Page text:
Canada now has new anti-spam legislation. The Government of Canada established a private sector task force to examine the issue of unsolicited commercial emails or spam in 2004. It has been reported that by the end of 2004 spam had grown to encompass 80% of all global email traffic. The report issued by the task force has led to the passing of Bill C-28.
Bill C-28 received royal assent in December 2010 but is not yet in force. It is thought that this legislation will be brought into force in September of this year, with the intervening period intended to give time for regulations to be passed and for businesses to have time to adjust their procedures in order to comply with the new legislation.
In general terms, the purpose of the legislation is to address conduct which discourages the use of electronic technologies by undermining confidence in their use, increasing costs and compromising the privacy and security of confidential information.
Organizations do need to be concerned about this legislation because of the breath of the legislation and because of the very high level of potential liability.
Miller Thomson Analysis
In terms of exposure to liability, Bill C-28 establishes administrative monetary penalties (AMPS) with caps up to $1,000,000 for an individual and $10,000,000 for any other person. The Act also establishes private rights of action by anyone affected by a prohibited act with potential liability consisting of compensation for actual loss, damages and expenses and extensive awards that are capped at $1,000,000 per day for breach of the spam, malware, spyware, message routing and other provisions and $1,000,000 for each act of aiding, inducing or procuring a breach of these provisions.
The scope of the potential liability is expanded by the accessorial and vicarious liability provisions. Liability under the legislation extends to any person who aids, induces or procures a prohibited act. Businesses are liable for acts of their employees within the scope of their authority, and liability extends to officers, directors, agents and mandatories if they directed, authorized, assented to, acquiesced or participated in the prohibited act. With the private right of action comes the risk of class actions.
Because of this broad exposure to liability under Bill C-28, it is recommended that businesses review their practices prior to this legislation coming into force and to put in place policies and processes to reduce risk.
The anti-spam provision is found in Section 6(1) of Bill C-28.
It is prohibited to send or cause or permit to be sent to an electronic address a commercial electronic message unless:
- the person to whom the message is sent has consented to receiving it, whether the consent is express or implied; and
- the message complies with subsection (2) which sets out prescribed formalities for commercial electronic messages.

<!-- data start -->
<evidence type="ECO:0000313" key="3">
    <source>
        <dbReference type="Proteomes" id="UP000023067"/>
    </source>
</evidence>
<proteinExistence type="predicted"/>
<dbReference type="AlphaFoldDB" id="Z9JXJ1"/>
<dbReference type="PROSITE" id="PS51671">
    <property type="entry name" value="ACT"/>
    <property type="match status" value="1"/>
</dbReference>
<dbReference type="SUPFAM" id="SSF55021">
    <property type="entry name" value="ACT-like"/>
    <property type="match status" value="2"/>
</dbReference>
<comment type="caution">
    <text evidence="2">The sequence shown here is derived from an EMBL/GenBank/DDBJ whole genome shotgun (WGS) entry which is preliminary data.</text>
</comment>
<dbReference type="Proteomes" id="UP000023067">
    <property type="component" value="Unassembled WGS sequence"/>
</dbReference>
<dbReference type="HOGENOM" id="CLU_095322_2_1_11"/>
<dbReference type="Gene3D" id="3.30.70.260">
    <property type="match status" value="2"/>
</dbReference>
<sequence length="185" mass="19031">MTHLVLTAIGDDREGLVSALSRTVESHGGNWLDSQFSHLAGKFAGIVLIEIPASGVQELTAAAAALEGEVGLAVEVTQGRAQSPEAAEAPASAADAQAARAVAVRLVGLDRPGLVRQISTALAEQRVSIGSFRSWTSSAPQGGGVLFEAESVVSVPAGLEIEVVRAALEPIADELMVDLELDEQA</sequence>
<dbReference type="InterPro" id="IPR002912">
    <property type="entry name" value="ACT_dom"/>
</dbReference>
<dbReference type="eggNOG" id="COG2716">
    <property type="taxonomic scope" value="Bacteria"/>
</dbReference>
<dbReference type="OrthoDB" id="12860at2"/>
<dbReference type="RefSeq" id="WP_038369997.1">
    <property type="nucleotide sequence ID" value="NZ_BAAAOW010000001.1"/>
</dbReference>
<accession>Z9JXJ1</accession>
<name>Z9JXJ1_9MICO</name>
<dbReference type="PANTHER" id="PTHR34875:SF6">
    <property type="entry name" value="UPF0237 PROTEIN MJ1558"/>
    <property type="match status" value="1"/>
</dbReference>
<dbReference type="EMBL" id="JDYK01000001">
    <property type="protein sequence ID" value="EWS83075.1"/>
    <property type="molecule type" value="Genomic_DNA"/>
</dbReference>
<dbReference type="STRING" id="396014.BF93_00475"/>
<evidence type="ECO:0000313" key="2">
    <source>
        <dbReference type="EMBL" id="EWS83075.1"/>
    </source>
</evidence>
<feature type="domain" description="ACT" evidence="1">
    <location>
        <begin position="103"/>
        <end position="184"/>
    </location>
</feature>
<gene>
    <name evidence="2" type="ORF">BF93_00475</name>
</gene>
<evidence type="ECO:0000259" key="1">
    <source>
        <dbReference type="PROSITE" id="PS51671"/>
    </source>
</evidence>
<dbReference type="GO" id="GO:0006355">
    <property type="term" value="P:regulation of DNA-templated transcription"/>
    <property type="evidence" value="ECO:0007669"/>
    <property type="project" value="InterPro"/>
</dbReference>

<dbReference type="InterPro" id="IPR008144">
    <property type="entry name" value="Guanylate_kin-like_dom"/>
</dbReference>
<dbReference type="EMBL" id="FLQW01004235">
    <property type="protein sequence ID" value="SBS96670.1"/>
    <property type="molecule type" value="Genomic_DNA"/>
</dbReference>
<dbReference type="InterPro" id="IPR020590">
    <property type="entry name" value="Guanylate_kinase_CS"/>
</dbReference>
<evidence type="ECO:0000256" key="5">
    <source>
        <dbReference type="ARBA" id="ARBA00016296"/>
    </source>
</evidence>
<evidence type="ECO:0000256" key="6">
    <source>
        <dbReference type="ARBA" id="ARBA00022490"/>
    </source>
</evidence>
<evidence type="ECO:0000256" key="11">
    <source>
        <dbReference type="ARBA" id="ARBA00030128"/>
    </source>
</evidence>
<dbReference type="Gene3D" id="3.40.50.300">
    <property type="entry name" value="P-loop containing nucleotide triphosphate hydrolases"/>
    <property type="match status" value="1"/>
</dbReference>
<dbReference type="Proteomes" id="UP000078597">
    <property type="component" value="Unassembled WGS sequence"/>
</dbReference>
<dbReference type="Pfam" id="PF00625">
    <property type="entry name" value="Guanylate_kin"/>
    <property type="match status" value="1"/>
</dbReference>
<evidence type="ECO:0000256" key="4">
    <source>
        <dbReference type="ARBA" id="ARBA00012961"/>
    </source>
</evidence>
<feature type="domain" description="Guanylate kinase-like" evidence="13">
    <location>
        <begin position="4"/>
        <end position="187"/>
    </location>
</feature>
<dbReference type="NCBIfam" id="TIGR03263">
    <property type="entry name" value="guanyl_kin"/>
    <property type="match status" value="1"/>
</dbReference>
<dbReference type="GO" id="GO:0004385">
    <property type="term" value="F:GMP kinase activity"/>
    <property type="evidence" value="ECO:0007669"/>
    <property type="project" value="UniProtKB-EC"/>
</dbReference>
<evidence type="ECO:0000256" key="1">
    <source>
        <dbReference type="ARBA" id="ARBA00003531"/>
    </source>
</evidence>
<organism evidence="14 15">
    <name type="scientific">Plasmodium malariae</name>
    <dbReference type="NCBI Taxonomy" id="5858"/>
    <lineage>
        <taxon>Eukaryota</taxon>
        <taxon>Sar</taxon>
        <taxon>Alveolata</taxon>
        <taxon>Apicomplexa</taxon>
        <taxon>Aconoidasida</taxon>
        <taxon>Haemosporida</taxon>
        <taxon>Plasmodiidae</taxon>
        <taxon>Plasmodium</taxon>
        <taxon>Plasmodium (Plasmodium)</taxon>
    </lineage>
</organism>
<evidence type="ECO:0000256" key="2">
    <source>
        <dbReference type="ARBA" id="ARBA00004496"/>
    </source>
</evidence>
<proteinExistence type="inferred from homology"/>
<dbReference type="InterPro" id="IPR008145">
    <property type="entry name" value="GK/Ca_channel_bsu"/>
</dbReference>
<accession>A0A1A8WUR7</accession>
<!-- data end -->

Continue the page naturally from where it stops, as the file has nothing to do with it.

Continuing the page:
Bill C-28 sets out specific requirements for obtaining express consent. It should be noted that the consent regime established is different from that under Canada’s privacy legislation. A person who seeks express consent must set out clearly (i) the purpose of the consent and (ii) information that identifies the person seeking consent. The requirements for consent will be further defined in the regulations. Implied consent is tightly defined for the purposes of this legislation. Consent is only implied in the specific circumstances set out in the legislation or the regulations.
In addition to consent, the second basic requirement in order to avoid the anti-spam prohibition of Bill C-28 is compliance with the format requirements for electronic messages when the message is sent. Electronic messages must be in a form that conforms to the prescribed requirements and must:
- set out prescribed information that identifies the person who sent the message and, if different, on whose behalf it is sent;
- set out information enabling the person to whom the message is sent to readily contact the sender (the contact information must be valid for 60 days); and
- set out the prescribed unsubscribe mechanism.
In addition to these anti-spam provisions, Bill C-28 also contains a number of other important provisions:
- malware and spyware provisions;
- provisions prohibiting altering transmission data;
- amendments to the Personal Information Protection and Electronic Documents Act (Canada) relating to harvesting of electronic addresses through use of a computer;
- amendments to the Competition Act which specifically address false and misleading representations in electronic messages, including in the sender information, subject matter information or locator.
The anti-spam provisions of Bill C-28 in particular will have application to a broad range of businesses. This will include not only businesses that operate principally on the Internet but also to any businesses that use electronic messages to promote their business.
This article is a general overview, but the challenge in applying this new legislation will be in the detailed definitions, exceptions and specific requirements for consent and message format as provided in the Act and regulations to be promulgated. An early review of business practices in this area is recommended prior to the legislation coming into force.